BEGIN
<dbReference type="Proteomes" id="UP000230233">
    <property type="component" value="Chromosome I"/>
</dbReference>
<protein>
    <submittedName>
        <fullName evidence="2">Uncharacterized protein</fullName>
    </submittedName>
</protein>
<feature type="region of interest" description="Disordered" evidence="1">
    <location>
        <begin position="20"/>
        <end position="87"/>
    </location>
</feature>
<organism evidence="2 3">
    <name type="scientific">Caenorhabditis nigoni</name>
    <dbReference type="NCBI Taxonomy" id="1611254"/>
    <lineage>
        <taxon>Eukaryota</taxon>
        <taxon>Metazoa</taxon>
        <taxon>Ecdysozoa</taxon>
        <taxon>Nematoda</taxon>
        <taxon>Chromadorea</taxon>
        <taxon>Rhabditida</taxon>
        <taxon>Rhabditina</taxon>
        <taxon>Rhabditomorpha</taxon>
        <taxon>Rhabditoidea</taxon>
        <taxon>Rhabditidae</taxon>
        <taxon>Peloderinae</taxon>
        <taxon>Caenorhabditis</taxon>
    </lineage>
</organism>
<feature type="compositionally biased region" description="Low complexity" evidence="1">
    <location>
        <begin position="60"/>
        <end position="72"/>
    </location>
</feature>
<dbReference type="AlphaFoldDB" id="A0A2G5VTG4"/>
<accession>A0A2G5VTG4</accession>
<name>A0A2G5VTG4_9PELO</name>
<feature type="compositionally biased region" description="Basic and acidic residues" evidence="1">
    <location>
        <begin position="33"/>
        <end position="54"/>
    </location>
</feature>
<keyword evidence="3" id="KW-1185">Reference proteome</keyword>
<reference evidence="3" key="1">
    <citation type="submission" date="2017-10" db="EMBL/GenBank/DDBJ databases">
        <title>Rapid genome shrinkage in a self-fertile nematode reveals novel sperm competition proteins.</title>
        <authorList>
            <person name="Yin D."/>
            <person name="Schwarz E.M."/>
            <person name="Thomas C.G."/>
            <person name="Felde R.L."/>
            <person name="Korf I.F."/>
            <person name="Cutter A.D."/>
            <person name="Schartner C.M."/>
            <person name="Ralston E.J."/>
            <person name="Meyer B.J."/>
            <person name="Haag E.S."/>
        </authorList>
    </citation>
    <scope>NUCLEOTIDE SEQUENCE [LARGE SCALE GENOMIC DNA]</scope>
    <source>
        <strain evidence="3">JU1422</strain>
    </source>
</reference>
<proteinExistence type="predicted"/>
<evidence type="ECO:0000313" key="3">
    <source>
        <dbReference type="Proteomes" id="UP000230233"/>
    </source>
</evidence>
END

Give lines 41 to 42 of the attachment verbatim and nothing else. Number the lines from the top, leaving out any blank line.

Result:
<name>A0A2G5VTG4_9PELO</name>
<feature type="compositionally biased region" description="Basic and acidic residues" evidence="1">